Cropped version of illustration by Cheng (Lily) Li

In a paper published this week in Nature, an international team of scientists, including three SFI researchers, examines the evidence for a possible state shift in the Earth’s biosphere, warning that population growth, destruction of ecosystems, and climate change may be driving Earth toward sudden, irreversible, and destructive changes.

SFI External Professors Jim Brown, Pablo Marquet, and John Harte are among the paper’s co-authors.

Read the paper in Nature (June 6)

Read the UC Berkeley news release (June 6)

Read the New York Times article quoting Jim Brown (June 7, 2012)

Read the Wired article (June 6, 2012)

State shifts, popularly known as “tipping points,” are sudden changes in the state of a system as it reaches a threshold, such as when water begins to boil as it turns to gas.

In the paper the scientists compare the biological impact of past incidences of global change with processes under way today and assess evidence for what the future holds. They note that studies of small-scale ecosystems show that once 50-90 percent of an area has been altered, an ecosystem tips irreversibly into a state far different from the original, in terms of the mix of plant and animal species and their interactions. This situation typically is accompanied by species extinctions and a loss of biodiversity, they say.

On a global scale, the result of such a major shift in the biosphere would be mixed, notes lead author Anthony Barnosky, professor of integrative biology at UC Berkeley. Some plant and animal species would disappear, leaving new mixes of remaining species. Agricultural crop production regions would shift. Climate change might lead to global political instability.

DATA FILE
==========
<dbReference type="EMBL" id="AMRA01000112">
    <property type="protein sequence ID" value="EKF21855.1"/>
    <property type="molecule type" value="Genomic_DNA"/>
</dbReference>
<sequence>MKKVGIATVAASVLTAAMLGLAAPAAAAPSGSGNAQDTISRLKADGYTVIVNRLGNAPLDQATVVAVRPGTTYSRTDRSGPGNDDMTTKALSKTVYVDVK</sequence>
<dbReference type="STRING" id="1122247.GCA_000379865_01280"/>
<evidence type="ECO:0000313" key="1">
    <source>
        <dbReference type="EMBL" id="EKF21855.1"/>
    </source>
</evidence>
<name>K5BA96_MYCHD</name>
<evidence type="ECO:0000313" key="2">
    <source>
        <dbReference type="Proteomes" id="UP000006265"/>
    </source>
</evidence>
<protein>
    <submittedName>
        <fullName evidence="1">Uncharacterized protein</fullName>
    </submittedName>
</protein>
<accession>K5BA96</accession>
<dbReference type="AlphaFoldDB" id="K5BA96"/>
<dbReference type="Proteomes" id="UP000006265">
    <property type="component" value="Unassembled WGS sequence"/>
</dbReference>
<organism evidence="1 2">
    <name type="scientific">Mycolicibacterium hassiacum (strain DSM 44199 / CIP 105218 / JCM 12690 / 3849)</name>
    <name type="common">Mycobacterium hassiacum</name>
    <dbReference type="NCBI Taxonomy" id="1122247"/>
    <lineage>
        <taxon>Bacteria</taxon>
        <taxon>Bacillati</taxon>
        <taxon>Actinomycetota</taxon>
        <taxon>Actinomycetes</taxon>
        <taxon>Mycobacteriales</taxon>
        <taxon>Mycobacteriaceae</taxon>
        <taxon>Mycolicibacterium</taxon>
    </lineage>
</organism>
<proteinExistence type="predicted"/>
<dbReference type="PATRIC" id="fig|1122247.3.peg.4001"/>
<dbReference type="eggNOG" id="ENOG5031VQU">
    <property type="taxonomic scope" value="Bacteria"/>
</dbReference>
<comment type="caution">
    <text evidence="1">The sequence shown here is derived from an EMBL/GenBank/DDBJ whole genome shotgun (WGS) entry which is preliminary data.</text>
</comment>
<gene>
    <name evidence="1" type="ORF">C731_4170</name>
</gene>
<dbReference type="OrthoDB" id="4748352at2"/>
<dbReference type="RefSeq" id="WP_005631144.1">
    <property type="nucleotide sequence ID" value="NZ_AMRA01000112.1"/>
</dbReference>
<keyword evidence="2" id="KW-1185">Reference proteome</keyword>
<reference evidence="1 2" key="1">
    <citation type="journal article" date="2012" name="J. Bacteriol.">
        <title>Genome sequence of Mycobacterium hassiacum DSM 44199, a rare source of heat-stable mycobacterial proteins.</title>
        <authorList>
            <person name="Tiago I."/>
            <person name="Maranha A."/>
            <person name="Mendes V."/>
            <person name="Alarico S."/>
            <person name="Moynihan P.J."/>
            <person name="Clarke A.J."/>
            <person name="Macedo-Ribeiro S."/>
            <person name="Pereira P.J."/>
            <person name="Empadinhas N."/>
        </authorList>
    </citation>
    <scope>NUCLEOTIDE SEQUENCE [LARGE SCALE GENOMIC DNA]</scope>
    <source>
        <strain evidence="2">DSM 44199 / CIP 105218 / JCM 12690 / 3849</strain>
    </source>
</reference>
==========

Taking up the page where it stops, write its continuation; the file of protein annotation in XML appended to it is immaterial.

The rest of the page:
The paper acknowledges an urgent need for better predictive models that are based on a detailed understanding of how the biosphere reacted in the distant past to rapidly changing conditions, including climate and human population growth.

The paper’s 22 authors – biologists, ecologists, complex systems theoreticians, geologists, and paleontologists – argue that, although many warning signs are emerging, no one knows how close Earth is to a global tipping point, or if it is inevitable. They urge focused research to identify early warning signs of a global transition and an acceleration of efforts to address the root causes.

The paper emerged from a conference held at UC Berkeley in 2010 to discuss the idea of a global tipping point, and how to recognize and avoid it.

The paper appears in an issue of Nature devoted to the environment, in advance of the June 20-22 United Nations Rio+20 Earth Summit in Rio de Janeiro, Brazil.

Read the paper in Nature (June 6)

Read the UC Berkeley news release (June 6)